A blog about
A BLOG ABOUT CRAFTING ADVENTURES IN THE FAR NORTH
Thursday, November 18, 2010
I'll-Ask-A Crafter: Clay and Upcycling
Well, Curious, thank you for reading! For at-home sculpting projects like scale model-building or button-making I get crafty with polymer clays. There are several brands on the market, but the two I am most familiar with are Fimo and Sculpey. Working on a flat clean surface, like a piece of plexiglass, you can knead the clay to warm it up. Then you're ready to roll, shape, cut or mold the material however you'd like.
Once you like the look, pop it into your conventional oven and bake it according to the directions on the package. It usually only takes a few minutes, but it does have a bit of a plastic-y smell. The sculpture will harden as it cools and if you undercook it, it will come out slightly flexible, so it may take a bit to get the hang of the timing. After cooling, carve, drill or sand the final piece (sand underwater to avoid dust particles) and paint it as well. Acrylic paints and craft paints work best, and are generally less toxic.
For gluing hardened clays together use a Cyanoacrylate glue (a.k.a. CA or superglue). You only need a few drops of this super-stuff to bond clay, and it's quick, but make sure to insert a t-pin into the tip to prevent the bottle from clogging.
I am in the process of cleaning my storage unit, and I'm a pack rat. ... I keep a lot of things that could be useful, like ribbons, strawberry baskets, lapel pins, etc. ... I always have it in my head that I would do a craft, but I never do ... I was wondering, is there a place where I could take my stuff so that crafty people could put it to good use? Also, can you think of anyone who would accept clothing that maybe people wouldn't really wear (socks, underwear, and well, horribly unstylish clothing) and turn them into something useful...(Sewing circles, quilting groups, etc?)...Any suggestions would be appreciated! - Clean and Crafty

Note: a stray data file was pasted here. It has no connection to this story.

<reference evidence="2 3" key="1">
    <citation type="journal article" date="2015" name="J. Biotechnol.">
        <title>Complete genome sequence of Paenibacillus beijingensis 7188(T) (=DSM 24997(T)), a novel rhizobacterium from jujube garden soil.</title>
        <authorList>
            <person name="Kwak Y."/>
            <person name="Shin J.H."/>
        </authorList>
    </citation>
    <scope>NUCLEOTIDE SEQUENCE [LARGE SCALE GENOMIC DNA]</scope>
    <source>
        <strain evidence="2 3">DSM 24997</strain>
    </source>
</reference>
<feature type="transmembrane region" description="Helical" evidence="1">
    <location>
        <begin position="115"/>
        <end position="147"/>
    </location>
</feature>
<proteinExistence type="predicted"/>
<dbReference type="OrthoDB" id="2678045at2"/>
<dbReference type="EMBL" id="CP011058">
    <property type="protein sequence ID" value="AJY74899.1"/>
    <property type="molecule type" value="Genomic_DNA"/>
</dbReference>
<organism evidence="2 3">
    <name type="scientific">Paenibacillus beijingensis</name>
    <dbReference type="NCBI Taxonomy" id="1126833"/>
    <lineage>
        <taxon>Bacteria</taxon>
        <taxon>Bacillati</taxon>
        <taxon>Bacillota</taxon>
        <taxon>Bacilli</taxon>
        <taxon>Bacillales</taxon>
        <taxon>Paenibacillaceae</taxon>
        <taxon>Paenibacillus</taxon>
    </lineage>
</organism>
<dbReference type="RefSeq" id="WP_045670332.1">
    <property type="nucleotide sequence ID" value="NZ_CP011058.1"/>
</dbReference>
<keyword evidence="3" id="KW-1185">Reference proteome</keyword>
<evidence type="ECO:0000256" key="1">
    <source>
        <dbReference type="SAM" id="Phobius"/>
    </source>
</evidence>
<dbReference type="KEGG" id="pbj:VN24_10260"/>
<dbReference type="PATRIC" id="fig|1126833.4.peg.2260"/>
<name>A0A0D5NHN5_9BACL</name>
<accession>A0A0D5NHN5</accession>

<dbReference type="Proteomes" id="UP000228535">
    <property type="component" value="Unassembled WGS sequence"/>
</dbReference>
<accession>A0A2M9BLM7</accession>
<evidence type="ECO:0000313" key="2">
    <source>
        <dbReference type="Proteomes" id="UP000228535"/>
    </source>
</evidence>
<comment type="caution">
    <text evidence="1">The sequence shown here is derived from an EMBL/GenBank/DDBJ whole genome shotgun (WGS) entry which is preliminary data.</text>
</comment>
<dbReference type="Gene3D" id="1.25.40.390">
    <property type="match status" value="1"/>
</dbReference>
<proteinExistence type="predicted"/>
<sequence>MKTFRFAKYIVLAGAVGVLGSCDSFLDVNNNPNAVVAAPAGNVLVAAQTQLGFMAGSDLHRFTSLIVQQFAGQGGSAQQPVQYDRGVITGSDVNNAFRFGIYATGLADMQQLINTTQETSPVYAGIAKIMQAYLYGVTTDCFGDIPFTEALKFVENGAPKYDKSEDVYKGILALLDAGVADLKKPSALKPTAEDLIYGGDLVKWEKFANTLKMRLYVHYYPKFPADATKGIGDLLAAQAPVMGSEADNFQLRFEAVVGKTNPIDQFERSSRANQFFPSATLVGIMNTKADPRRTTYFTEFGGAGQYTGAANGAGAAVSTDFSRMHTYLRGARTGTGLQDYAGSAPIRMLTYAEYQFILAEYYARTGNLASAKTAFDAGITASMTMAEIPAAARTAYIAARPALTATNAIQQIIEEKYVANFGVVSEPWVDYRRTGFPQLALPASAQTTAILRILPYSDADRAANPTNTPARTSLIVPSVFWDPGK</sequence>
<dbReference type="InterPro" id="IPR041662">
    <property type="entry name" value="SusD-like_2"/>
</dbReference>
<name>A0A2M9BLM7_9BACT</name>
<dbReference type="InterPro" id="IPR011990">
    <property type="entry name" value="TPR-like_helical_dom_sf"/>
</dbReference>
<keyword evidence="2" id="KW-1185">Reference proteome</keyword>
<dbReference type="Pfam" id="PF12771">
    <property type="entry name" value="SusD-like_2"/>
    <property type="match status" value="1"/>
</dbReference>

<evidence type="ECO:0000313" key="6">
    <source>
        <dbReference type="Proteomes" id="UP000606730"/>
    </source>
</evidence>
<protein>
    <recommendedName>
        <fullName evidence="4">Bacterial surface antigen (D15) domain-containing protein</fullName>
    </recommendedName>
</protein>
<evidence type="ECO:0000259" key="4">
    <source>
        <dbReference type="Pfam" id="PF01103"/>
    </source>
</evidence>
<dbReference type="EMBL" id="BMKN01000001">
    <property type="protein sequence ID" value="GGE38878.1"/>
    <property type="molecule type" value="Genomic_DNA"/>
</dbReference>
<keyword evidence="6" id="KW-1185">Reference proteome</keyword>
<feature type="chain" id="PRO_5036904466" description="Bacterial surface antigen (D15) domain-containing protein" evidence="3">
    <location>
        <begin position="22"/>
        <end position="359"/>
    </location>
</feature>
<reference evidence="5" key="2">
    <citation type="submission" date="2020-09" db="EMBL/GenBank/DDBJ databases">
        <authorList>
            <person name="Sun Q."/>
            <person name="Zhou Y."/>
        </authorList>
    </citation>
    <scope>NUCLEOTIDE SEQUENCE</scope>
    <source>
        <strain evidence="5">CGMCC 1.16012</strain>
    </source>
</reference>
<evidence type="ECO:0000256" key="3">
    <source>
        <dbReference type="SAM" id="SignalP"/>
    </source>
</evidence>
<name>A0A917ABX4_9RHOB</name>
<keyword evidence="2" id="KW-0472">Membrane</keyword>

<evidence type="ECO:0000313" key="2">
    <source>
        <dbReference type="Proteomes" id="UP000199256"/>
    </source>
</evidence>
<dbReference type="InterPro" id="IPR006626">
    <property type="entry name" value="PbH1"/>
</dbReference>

Clean and crafty, crafters of the world applaud you! I think every crafter is a bit of pack rat and periodically needs a good cleaning, to both unburden overflowing shelves, and to give a little back to other crafters in need! The first place to give your goodies a good home would be your local thrift stores. Places like the Salvation Army and St. Vincent de Paul are perfect for dropping off and picking up that perfect bead or needle you need. Locally in Juneau try the Canvas, a community art studio and gallery, which has a continuing need for crafty hands and handouts. Go to www.canvasarts.org or call 586-1750.
For gently used clothing that isn't so a la mode, try finding local crafters who upcycle old wears into new wares. Consignment shops will often save their unsellables for upcyclers so check around for shops like Juneau's Alaskan Dames and Gents, The Closet, and Mommy 'n Me. Also try etsy.com, a handmade market online, which allows you to "seach local." By searching under Alaska or Juneau a plethora of crafters appear, and one of those is sure to be a great place to offload your less-than-perfect clothing options. Lastly, try freecycle.org, an online free exchange site. Simply sign up for your local group, post your free clothing, and wait for the crafters to come to you.
Email the Alaska Crafter at firstname.lastname@example.org with any questions or comments you'd like answered!